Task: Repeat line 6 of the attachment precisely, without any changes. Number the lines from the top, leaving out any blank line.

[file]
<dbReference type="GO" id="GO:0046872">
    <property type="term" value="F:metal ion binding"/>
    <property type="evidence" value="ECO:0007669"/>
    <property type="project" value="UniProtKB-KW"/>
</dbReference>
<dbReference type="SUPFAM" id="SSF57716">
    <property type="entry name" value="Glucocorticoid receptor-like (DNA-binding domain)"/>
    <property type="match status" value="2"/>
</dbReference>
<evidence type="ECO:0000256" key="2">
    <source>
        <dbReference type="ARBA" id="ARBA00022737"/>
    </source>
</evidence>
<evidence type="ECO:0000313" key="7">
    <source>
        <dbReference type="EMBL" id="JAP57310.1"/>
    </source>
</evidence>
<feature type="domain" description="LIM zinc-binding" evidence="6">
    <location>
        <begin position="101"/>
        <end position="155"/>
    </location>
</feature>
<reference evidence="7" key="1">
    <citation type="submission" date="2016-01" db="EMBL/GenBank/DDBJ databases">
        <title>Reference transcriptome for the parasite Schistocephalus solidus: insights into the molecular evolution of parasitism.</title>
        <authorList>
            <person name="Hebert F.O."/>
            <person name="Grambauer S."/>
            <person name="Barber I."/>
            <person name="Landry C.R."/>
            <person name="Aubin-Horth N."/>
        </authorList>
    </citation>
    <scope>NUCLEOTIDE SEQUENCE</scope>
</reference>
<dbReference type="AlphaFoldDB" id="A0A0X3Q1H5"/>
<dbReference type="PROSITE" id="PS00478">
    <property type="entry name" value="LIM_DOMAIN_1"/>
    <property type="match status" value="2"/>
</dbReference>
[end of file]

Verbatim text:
<dbReference type="SUPFAM" id="SSF57716">